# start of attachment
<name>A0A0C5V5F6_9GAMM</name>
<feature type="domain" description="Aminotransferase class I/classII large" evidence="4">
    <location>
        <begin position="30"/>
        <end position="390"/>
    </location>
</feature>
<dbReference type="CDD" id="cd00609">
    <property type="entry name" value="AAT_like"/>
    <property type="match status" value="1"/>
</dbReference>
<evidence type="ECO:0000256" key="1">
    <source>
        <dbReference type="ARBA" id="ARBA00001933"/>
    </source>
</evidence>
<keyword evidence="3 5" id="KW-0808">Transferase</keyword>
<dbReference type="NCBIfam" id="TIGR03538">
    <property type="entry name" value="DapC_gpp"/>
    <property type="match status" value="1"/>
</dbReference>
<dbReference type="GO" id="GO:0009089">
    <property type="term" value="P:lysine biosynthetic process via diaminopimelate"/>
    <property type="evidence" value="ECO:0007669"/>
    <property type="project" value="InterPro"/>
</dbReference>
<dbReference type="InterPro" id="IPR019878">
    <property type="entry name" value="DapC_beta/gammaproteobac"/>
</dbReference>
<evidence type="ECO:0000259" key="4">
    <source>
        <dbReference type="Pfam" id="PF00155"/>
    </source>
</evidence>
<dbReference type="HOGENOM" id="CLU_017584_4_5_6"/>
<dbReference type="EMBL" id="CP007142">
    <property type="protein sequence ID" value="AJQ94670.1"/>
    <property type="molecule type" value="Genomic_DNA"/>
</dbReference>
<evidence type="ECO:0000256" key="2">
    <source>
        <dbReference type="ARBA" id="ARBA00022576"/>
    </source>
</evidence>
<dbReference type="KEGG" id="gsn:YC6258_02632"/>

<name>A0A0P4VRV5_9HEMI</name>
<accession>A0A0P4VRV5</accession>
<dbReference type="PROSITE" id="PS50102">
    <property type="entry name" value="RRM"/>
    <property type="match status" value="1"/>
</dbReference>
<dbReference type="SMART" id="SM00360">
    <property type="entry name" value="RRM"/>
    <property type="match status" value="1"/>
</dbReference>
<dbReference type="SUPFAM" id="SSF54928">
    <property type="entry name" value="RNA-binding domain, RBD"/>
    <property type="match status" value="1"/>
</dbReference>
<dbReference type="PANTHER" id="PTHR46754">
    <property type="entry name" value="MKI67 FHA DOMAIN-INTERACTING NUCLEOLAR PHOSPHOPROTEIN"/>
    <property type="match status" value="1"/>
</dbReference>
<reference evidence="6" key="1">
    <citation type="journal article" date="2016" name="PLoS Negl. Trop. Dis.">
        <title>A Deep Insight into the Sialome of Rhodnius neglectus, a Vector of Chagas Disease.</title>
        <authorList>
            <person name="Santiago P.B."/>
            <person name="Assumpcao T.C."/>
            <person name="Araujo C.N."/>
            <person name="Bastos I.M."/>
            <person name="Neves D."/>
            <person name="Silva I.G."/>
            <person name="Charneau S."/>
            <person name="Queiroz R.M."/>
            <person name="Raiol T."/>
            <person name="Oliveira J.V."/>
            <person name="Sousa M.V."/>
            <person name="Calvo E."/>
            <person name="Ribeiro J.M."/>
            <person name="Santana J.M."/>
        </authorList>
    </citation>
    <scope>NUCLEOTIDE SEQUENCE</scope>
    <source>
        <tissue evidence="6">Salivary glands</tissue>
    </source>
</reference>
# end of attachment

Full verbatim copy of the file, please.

<name>A0A0C5V5F6_9GAMM</name>
<feature type="domain" description="Aminotransferase class I/classII large" evidence="4">
    <location>
        <begin position="30"/>
        <end position="390"/>
    </location>
</feature>
<dbReference type="CDD" id="cd00609">
    <property type="entry name" value="AAT_like"/>
    <property type="match status" value="1"/>
</dbReference>
<evidence type="ECO:0000256" key="1">
    <source>
        <dbReference type="ARBA" id="ARBA00001933"/>
    </source>
</evidence>
<keyword evidence="3 5" id="KW-0808">Transferase</keyword>
<dbReference type="NCBIfam" id="TIGR03538">
    <property type="entry name" value="DapC_gpp"/>
    <property type="match status" value="1"/>
</dbReference>
<dbReference type="GO" id="GO:0009089">
    <property type="term" value="P:lysine biosynthetic process via diaminopimelate"/>
    <property type="evidence" value="ECO:0007669"/>
    <property type="project" value="InterPro"/>
</dbReference>
<dbReference type="InterPro" id="IPR019878">
    <property type="entry name" value="DapC_beta/gammaproteobac"/>
</dbReference>
<evidence type="ECO:0000259" key="4">
    <source>
        <dbReference type="Pfam" id="PF00155"/>
    </source>
</evidence>
<dbReference type="HOGENOM" id="CLU_017584_4_5_6"/>
<dbReference type="EMBL" id="CP007142">
    <property type="protein sequence ID" value="AJQ94670.1"/>
    <property type="molecule type" value="Genomic_DNA"/>
</dbReference>
<evidence type="ECO:0000256" key="2">
    <source>
        <dbReference type="ARBA" id="ARBA00022576"/>
    </source>
</evidence>
<dbReference type="KEGG" id="gsn:YC6258_02632"/>

<name>A0A0P4VRV5_9HEMI</name>
<accession>A0A0P4VRV5</accession>
<dbReference type="PROSITE" id="PS50102">
    <property type="entry name" value="RRM"/>
    <property type="match status" value="1"/>
</dbReference>
<dbReference type="SMART" id="SM00360">
    <property type="entry name" value="RRM"/>
    <property type="match status" value="1"/>
</dbReference>
<dbReference type="SUPFAM" id="SSF54928">
    <property type="entry name" value="RNA-binding domain, RBD"/>
    <property type="match status" value="1"/>
</dbReference>
<dbReference type="PANTHER" id="PTHR46754">
    <property type="entry name" value="MKI67 FHA DOMAIN-INTERACTING NUCLEOLAR PHOSPHOPROTEIN"/>
    <property type="match status" value="1"/>
</dbReference>
<reference evidence="6" key="1">
    <citation type="journal article" date="2016" name="PLoS Negl. Trop. Dis.">
        <title>A Deep Insight into the Sialome of Rhodnius neglectus, a Vector of Chagas Disease.</title>
        <authorList>
            <person name="Santiago P.B."/>
            <person name="Assumpcao T.C."/>
            <person name="Araujo C.N."/>
            <person name="Bastos I.M."/>
            <person name="Neves D."/>
            <person name="Silva I.G."/>
            <person name="Charneau S."/>
            <person name="Queiroz R.M."/>
            <person name="Raiol T."/>
            <person name="Oliveira J.V."/>
            <person name="Sousa M.V."/>
            <person name="Calvo E."/>
            <person name="Ribeiro J.M."/>
            <person name="Santana J.M."/>
        </authorList>
    </citation>
    <scope>NUCLEOTIDE SEQUENCE</scope>
    <source>
        <tissue evidence="6">Salivary glands</tissue>
    </source>
</reference>